Defense rests in ex-detective's murder trial
LOS ANGELES—The defense rested Tuesday in the love-triangle murder trial of former Los Angeles police detective Stephanie Lazarus, a case dating back 26 years.
Lazarus' lawyer, Mark Overland, ended his two-day presentation focusing on three letters that have defined the case -- DNA.
Overland suggested in questioning a witness that critical genetic evidence linking Lazarus to the murder of her romantic rival was mishandled in an era before the value of DNA was known.
Prosecutors have pinned their case on a sample of saliva taken from a bite mark on the arm of victim Sherri Rasmussen in 1986. The evidence sat dormant until DNA analysis was done nearly 30 years later, first showing a woman was involved then linking it to Lazarus.
Overland, who conducted aggressive cross-examination of prosecution experts during the three-week trial, is expected to tell jurors in final arguments that the DNA sample was contaminated during the many years it was rolling around in a box in the cold case section of the police robbery-homicide division.
Lazarus, 51, has pleaded not guilty. In the last moments before he rested his case, Overland put his arm around her and the two whispered.
"Your honor, Ms. Lazarus rests," Overland then told Superior Court Judge Robert Perry. She did not testify in her own defense.
The courtroom was filled with spectators, including Rasmussen's widower, John Ruetten, who had been Lazarus' boyfriend before he married the nurse. His tearful testimony about her murder was a dramatic point of the trial.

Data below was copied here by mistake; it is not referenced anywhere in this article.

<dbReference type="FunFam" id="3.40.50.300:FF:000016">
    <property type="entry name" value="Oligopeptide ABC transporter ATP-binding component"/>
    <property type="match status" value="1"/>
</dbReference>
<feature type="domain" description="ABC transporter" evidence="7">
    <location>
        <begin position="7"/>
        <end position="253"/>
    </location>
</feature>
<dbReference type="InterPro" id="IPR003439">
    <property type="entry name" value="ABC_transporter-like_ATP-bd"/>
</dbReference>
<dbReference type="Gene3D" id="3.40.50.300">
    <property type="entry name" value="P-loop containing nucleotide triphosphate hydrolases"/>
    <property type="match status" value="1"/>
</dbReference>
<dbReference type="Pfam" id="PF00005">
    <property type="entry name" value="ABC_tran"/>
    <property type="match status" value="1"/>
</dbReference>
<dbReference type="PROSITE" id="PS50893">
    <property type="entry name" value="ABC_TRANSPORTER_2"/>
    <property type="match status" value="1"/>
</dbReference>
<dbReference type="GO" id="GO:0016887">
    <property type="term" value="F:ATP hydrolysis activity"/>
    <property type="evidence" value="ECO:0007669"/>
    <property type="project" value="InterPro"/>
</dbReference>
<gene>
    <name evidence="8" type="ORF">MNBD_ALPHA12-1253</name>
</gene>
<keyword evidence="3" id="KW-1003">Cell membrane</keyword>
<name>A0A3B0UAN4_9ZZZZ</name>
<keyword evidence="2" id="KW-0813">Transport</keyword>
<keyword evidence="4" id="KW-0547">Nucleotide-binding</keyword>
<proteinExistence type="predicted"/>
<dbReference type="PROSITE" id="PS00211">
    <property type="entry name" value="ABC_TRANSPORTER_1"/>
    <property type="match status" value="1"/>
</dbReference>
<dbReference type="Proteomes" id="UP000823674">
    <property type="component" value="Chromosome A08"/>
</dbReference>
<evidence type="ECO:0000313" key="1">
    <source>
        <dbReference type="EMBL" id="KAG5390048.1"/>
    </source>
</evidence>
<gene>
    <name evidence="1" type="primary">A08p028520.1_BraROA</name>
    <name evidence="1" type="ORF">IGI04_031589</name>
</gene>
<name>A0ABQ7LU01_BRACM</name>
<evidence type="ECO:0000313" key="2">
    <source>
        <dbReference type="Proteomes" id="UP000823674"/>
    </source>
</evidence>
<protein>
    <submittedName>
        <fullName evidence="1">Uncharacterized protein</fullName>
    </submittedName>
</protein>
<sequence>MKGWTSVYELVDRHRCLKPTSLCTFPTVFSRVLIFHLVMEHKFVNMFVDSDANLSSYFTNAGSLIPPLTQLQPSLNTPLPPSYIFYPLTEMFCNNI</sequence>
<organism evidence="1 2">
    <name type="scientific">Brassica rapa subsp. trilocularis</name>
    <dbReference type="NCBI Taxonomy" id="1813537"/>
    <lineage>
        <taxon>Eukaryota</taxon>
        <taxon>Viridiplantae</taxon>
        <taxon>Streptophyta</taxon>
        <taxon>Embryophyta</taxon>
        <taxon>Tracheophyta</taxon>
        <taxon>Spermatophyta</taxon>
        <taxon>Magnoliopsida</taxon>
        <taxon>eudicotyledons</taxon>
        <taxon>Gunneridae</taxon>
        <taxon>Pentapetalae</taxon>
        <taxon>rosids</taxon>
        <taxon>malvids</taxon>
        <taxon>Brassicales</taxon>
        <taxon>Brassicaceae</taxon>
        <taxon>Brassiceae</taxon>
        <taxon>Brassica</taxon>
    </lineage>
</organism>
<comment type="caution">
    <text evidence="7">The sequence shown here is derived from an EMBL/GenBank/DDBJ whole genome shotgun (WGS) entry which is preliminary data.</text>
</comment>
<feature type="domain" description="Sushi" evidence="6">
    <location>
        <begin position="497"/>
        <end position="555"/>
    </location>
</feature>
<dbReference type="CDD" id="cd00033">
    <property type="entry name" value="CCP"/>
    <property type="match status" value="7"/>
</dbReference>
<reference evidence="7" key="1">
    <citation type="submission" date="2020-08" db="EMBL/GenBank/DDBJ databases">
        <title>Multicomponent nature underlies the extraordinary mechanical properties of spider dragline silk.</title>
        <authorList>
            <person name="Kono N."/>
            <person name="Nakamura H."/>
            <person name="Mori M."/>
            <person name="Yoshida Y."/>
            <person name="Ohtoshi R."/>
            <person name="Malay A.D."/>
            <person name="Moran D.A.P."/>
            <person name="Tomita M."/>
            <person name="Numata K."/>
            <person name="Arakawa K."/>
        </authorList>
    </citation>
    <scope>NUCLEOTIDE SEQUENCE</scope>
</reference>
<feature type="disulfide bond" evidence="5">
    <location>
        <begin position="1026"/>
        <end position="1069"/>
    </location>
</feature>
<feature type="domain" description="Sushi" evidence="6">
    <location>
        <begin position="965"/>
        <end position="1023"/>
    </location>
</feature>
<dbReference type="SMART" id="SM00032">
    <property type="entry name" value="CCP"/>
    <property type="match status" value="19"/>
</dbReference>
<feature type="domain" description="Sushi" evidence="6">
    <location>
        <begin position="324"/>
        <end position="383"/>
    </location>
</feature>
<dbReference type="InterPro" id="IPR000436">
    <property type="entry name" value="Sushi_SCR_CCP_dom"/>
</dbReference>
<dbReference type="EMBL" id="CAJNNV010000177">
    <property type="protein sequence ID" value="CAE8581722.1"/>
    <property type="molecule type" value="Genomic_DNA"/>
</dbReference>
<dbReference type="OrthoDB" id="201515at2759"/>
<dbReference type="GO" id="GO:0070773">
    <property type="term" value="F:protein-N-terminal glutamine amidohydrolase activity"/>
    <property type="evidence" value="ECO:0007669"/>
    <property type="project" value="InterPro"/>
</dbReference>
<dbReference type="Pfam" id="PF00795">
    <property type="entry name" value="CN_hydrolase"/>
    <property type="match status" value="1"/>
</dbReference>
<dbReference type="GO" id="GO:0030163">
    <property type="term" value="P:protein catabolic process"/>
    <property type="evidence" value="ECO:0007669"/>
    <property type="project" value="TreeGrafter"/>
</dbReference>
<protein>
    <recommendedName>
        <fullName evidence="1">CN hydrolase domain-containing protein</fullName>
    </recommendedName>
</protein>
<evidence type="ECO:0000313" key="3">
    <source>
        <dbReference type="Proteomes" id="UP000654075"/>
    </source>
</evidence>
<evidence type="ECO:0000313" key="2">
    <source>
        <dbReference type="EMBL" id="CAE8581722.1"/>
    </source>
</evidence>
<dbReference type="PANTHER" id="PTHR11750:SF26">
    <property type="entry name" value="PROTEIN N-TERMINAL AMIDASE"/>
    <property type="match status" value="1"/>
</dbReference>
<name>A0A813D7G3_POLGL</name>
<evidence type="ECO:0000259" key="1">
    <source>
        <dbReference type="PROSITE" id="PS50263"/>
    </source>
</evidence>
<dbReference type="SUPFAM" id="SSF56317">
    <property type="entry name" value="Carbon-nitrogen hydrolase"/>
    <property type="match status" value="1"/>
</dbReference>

He sat with Rasmussen's parents across the room from Lazarus' mother, brother and other relatives who have attended every day of trial.
Overland called homicide detective James Nuttall as one of his final witnesses. He was assigned to the Rasmussen murder in 2009 and case documents were transferred to him in the Van Nuys section of the Los Angeles Police Department. But he acknowledged that one piece of evidence did not reach him -- the envelope containing saliva swabs from the bite mark.
He identified an inventory list and said, "It appears it never made the transfer list. It should have transferred to Van Nuys and it didn't."
After a brief court break, Nuttall said the missing piece of evidence was eventually located. Prosecutor Paul Nunez pointed out that it had already been analyzed for DNA by a forensic expert.
The judge refused to allow testimony from Jeffrey Alden Thompson, a former assistant director of the police scientific investigation division who testified outside the jury's presence about ways in which DNA can be contaminated. He faulted those who worked on the Lazarus case for failing to write down everything they did.
Judge Perry said, "I don't think it necessarily shows the lab was deficient. They just weren't recording it." He also said the director did not do the work on the case.
Rasmussen was found shot and bludgeoned to death in her condo on Feb. 24, 1986. She and Ruetten had been married for three months. Prosecutors claim Lazarus killed her in a jealous rage.
However, Overland called two friends of Lazarus -- a college roommate and a woman who went through the police academy with her -- to portray her as a young woman with many friends who was a bridesmaid for one and attended the wedding of the other. One friend said she hosted a shower when Lazarus adopted a child. Both women said she was never a violent person.
Jurors also saw a diary kept by Lazarus in which she talked about men she was dating. Ruetten was not mentioned. The final witness was a fingerprint expert who said prints found at the crime scene did not match Lazarus.
Final arguments were scheduled for Monday.